In the same window, we also invite you to indicate whether the change is important, critical, or just nice-to-have. When you’re done, enter your email address, and hit submit. From there, your idea goes to our team to be screened. If it aligns with our objectives and vision for our platform, it gets added to the “Ideas” tab.

You can also view and weigh in on existing ideas as well as features already queued for and in development. Your insights here are invaluable, as they help us refine our ideas, understand demand, and determine our priorities. If you come across something you have an opinion on, click on it to “vote” for its level of importance. Then, provide any thoughts you have around how or why you might benefit from it. Likewise, you can offer feedback on any “Up Next” and “In Progress” items.

Once your contributions to our roadmap are logged, you’ll be kept apprised of any updates relevant to your ideas or the ideas you commented on. Updates might include a feature’s timeline for development, a request for your input on a design prototype, or an invitation to beta test. Your engagement throughout helps ensure we get things just right.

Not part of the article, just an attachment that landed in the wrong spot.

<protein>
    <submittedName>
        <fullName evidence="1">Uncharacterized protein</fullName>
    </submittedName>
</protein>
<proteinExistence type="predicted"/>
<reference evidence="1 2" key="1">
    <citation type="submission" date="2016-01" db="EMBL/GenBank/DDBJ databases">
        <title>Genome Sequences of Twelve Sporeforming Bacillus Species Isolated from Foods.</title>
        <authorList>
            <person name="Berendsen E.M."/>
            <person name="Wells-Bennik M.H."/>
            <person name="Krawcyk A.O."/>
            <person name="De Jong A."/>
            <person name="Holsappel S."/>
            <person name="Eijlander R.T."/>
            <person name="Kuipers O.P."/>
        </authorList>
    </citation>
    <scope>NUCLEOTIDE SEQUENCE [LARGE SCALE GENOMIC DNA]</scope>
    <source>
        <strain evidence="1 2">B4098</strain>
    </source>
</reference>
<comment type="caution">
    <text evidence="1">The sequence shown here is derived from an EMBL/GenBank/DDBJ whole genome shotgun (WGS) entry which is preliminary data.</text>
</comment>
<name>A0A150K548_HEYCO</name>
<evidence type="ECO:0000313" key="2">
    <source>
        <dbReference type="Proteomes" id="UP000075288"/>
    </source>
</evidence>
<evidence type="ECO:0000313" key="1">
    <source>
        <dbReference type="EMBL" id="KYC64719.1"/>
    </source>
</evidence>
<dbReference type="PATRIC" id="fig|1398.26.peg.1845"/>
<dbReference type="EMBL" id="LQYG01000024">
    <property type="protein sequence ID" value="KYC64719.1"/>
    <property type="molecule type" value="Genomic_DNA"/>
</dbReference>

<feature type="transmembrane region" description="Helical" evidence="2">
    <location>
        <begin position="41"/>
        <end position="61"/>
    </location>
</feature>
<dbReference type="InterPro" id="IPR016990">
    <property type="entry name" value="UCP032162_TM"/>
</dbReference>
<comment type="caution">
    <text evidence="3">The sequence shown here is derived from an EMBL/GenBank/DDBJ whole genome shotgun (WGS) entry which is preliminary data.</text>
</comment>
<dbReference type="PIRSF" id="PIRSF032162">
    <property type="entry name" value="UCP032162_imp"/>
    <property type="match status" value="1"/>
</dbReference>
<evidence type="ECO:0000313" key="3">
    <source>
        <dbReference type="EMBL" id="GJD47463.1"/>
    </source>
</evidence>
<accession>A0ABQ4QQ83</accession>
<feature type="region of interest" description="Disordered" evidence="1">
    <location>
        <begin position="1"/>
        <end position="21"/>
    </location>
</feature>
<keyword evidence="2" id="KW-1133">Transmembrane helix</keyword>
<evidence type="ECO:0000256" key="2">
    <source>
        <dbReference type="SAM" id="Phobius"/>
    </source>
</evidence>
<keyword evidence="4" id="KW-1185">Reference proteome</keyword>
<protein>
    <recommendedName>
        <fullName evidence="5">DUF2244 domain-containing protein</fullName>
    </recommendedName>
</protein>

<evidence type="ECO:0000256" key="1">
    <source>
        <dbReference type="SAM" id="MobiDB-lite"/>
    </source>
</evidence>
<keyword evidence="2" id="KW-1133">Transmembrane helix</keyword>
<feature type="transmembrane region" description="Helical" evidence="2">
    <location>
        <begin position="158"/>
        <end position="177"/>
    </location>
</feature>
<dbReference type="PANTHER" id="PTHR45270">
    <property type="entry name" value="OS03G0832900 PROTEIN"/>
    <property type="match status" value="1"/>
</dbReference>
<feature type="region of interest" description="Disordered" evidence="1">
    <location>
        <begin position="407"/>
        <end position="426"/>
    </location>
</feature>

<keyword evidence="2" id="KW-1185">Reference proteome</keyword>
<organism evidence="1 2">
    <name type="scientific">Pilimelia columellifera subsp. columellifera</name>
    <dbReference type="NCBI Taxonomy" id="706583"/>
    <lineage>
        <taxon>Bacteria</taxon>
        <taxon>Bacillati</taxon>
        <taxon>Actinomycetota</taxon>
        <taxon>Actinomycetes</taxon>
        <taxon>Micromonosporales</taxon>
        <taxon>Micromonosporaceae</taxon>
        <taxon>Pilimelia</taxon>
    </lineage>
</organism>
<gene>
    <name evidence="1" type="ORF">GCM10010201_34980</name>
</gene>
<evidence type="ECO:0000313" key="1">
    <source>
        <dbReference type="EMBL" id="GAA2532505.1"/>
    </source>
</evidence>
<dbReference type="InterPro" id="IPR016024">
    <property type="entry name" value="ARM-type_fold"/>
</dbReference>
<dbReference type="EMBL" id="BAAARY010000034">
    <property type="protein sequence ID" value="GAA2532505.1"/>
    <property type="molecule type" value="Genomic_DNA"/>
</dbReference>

How your feedback informs our process

Meanwhile, we put the insights we receive via our Collaboration Portal through a rigorous and methodical planning, design, and development process, ensuring the proper synthesis of our customers’ feedback into our product strategy. 

Step 1: Intake

The first stage of that process is intake, which is everything we described above plus the insights and direction we glean through human touch points. During the sales and implementation phases of work, and throughout the course of our customer relationships, we listen intently to the needs, objectives, and ambitions of the developers and clinicians who interact with our product, and use them to inform our roadmap. We also leverage the requests and issues that are brought to our attention via our customer support channels, as well as any ideas that come out of our own internal sessions.